Fiscal policy: growth and fiscal adjustments

Key points

A too rapid return to a balanced budget, quite apart from its social costs, will lead to long-term sluggish growth, largely due to a stifling of demand that will exacerbate budget deficits. These deficits will in turn reduce demand, causing a snowball effect that could push the European economy into an endless downward spiral.

A smart fiscal policy needs to break this spiral.

To achieve this, it would be good to:

  • establish more ambitious and comprehensive financial market regulation in order to curb speculation. Otherwise, the continued existence of speculation will negate all the efforts made to achieve "smart fiscal consolidation";
  • pursue a fiscal policy for growth, by:
  • establishing a European bond to fund infrastructure projects by mobilising savings;
  • creating Eurobonds, inter alia to reduce debt refinancing costs for struggling eurozone countries;
  • making the most of the flexible time frame for consolidation, as a "big bang" would compromise growth prospects;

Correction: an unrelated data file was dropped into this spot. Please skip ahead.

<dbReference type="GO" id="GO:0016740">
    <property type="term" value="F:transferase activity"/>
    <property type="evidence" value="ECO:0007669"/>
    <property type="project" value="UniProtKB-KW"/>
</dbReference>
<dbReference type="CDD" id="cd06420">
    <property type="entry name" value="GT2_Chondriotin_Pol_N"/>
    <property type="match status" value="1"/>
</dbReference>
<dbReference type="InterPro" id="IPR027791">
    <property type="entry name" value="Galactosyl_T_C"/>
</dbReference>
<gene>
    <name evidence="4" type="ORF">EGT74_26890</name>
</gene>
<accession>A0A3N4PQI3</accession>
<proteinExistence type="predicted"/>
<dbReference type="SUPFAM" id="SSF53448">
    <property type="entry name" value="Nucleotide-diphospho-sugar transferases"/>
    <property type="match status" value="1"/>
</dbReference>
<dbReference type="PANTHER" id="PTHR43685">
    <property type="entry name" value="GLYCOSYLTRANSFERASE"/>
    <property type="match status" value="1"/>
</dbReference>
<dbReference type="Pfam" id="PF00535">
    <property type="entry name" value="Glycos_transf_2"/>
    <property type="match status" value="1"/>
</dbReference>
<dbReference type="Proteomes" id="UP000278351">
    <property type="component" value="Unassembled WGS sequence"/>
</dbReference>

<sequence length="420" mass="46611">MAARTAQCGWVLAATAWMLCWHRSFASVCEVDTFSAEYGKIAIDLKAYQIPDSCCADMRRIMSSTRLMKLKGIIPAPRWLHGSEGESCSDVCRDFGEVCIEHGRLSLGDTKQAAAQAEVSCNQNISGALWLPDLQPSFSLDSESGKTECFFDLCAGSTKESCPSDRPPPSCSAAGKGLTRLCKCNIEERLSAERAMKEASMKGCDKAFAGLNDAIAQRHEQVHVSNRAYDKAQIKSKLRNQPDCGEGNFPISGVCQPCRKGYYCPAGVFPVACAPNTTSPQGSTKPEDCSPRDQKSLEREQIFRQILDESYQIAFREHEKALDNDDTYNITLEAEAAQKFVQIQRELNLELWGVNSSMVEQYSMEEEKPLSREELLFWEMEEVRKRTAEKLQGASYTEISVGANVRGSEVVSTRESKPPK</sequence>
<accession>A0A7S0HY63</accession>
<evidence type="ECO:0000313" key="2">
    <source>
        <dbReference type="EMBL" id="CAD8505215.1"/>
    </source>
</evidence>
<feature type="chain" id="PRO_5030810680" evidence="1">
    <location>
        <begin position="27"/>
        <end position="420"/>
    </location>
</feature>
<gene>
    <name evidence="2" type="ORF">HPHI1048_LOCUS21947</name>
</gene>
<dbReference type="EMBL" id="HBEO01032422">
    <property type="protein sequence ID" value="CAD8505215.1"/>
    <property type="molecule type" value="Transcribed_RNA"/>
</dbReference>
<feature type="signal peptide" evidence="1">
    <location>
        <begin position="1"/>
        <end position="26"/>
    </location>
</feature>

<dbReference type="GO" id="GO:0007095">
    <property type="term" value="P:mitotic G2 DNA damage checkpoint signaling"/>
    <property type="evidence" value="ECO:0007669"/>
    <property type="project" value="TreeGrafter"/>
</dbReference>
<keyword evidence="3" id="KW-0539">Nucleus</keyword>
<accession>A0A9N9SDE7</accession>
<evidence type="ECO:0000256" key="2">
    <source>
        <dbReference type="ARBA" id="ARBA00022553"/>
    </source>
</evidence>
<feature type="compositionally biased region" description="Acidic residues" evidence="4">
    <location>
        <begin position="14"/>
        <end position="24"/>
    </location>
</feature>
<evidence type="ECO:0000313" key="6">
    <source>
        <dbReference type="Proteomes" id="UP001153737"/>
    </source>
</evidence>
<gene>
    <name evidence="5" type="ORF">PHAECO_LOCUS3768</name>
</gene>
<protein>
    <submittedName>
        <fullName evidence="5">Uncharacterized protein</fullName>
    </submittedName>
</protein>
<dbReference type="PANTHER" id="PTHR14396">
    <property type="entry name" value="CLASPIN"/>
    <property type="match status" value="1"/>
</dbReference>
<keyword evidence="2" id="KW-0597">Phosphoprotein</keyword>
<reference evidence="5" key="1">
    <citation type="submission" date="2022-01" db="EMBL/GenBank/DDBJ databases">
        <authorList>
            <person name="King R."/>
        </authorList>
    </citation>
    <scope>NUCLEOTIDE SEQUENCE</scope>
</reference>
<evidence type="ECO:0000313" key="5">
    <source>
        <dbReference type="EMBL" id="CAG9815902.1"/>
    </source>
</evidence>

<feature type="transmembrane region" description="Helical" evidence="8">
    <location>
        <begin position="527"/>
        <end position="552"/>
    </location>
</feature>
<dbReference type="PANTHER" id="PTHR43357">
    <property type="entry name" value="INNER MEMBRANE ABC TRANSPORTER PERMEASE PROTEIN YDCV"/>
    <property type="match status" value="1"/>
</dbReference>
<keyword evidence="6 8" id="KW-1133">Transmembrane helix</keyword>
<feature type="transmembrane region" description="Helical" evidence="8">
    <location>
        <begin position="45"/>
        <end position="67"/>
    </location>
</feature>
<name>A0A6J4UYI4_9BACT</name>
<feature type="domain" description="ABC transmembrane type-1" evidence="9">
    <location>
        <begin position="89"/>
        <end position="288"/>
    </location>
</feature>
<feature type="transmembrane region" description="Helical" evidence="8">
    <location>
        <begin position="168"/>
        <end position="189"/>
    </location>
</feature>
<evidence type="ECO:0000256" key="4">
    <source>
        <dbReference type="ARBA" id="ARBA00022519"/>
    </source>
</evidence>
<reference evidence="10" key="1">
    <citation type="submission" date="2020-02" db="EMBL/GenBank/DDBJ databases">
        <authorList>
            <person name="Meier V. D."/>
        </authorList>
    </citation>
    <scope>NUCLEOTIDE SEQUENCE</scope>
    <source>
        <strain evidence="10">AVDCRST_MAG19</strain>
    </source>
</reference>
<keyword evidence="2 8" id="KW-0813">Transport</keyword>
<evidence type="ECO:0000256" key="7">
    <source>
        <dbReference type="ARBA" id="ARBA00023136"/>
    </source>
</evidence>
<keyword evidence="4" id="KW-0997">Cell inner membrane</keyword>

•  use taxation to drive growth, by:
  • making greater efforts to coordinate Member States' fiscal policies, in line with the EU treaties;
  • improving cooperation in combating tax fraud by making the best possible use of Eurofisc;
  • shifting the tax burden towards new sources of revenue, such as financial transaction taxes, energy taxes, levies on financial institutions, levies on CO2 emissions (subject to reorganisation of the carbon trading market), etc.;
  • design taxes that internalise the externalities generated by the financial sector's behaviour such that they can help to create fairer conditions in the process of developing and harmonising the European internal market;
  • create tomorrow's growth.